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Should Corona mark the end of #MeToo?

Internets, The other day, Louis CK released his long-awaited standup comedy special "Sincerely Louis

Life in a Shanty Town

April 10 · Issue #188 · View online
The hip-hop newsletter that's not afraid to ask the tough questions

The other day, Louis CK released his long-awaited standup comedy special “Sincerely Louis CK,” his first since having to sit down for a minute after being accused of rubbing one out in front of aspiring female comedians, thus ruining their careers.
I of course copped, both as a matter of principle and because I don’t understand enough about computers to be able to get it for free. Alas, as an essential worker, I’ve yet to have time to DL and have a look. Maybe this weekend. Sunday is Easter. Church is canceled because of Corona, and I’ll be in need of a good message.
Now is a good time for Louis CK to release a special for a number of reasons, not least of which being the fact that he can’t perform this material live anymore, with all of the clubs being closed (Corona is the true cancel culture), but also because America needs healing, both literally and figuratively.
If nothing else good comes from Corona, which is a distinct possibility, I hope it leads to an end to specious non-con sex allegations and cynical, social-media-driven attempts to destroy the careers of some of our finest artists and entertainers.
Below, I’ve put together a list of reasons why Corona should mark the end of #MeToo. With all due respect, past and present, and without further adieu.
1) Harvey Weinstein might die of Corona
Regardless of whether you think he did anything wrong, I think we can agree that it was important, symbolically, to single out someone who happens to be Jewish and hold him responsible for every single bad thing that ever happened to a woman.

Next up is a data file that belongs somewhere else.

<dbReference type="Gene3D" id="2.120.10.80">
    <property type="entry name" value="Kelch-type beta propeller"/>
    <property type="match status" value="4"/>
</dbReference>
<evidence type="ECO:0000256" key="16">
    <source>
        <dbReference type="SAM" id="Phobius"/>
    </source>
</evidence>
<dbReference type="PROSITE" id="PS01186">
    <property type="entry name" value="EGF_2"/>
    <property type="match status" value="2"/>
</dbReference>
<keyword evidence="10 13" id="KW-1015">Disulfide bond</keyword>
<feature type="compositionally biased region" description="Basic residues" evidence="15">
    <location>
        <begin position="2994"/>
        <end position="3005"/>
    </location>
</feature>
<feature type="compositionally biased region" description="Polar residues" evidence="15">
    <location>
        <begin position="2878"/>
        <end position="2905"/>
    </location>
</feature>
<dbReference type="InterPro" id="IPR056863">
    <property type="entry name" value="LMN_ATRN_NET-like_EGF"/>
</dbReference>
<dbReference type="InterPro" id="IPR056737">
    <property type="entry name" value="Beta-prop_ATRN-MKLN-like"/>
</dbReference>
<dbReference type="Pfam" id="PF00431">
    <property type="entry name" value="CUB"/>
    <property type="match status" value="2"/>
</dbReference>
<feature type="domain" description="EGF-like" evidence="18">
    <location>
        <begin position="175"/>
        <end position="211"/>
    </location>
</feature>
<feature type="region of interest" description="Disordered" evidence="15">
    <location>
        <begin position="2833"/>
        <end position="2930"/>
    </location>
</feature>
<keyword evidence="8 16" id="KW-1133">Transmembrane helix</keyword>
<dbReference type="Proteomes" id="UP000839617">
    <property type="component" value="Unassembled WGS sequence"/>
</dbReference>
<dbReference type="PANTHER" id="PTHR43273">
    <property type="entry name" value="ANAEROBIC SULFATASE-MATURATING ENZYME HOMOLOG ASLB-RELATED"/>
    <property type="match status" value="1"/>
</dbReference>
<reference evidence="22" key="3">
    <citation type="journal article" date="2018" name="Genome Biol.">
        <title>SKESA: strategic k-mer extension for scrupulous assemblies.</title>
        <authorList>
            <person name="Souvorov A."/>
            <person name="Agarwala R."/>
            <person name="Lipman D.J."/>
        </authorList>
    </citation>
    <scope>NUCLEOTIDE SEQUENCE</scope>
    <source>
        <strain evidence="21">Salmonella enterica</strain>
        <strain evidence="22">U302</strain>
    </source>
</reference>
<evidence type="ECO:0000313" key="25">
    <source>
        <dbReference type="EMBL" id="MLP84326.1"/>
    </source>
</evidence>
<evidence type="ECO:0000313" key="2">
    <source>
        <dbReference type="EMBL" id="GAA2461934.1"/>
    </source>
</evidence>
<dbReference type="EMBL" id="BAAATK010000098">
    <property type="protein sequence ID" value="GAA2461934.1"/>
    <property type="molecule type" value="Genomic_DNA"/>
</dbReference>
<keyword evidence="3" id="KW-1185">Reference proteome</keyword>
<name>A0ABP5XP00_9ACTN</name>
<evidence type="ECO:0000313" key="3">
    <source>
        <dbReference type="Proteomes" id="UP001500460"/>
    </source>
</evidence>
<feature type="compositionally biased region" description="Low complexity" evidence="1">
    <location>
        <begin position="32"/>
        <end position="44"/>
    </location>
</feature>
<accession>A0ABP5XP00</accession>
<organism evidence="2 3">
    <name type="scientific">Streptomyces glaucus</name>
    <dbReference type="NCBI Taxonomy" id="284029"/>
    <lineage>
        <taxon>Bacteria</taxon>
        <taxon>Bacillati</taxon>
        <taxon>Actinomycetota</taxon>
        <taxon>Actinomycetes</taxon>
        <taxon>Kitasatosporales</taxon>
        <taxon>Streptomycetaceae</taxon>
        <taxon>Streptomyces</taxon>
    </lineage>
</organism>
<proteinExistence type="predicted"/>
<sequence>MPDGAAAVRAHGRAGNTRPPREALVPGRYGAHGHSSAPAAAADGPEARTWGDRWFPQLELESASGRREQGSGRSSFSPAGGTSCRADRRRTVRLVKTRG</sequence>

Supposedly, Weinstein caught Corona in prison. If he did, he’s old and sick enough that he might die from it. In a sense, the #MeToo movement will have killed someone, and hopefully that will be enough for them to move on with their lives.
2) There’s never been a safer time to be a woman
With everyone on lockdown except my fellow essential workers, i.e. mostly guys and ugly women, there’s basically no way a woman can be assaulted. Hollywood productions—including, most importantly, the third season of “Succession"—have been put on hold.
Most white collar work is being conducted via the sketchy chat app Zoom. If a woman appears naked on Zoom, it’s because she was trying to get a raise the old fashioned way, or because she’s not good with technology, in which case she wasn’t qualified for the job anyway.
3) We’ve got more important things to worry about
I’m not saying men should be allowed to harass women during a global pandemic. I’m just saying. There’s elderly people hooked up to ventilators who won’t even be able to see their families before they die.
It was one thing when Taylor Swift was on Instagram trying to re-litigate that Kanye song four years after the fact. She was pulled from school at a young age to pursue a career in music. It’s quite possible that she doesn’t know how to read. Journalists, by definition, know how to read, so I expect a little bit more from them.
It’s a tough time we’re going through, not having anything to do except watch Tiger King and/or producer battles on Instagram Live, having to ask your parents for money just to pay the rent, potentially running out of toilet paper… Let’s show a little compassion.
Take it easy on yourself,

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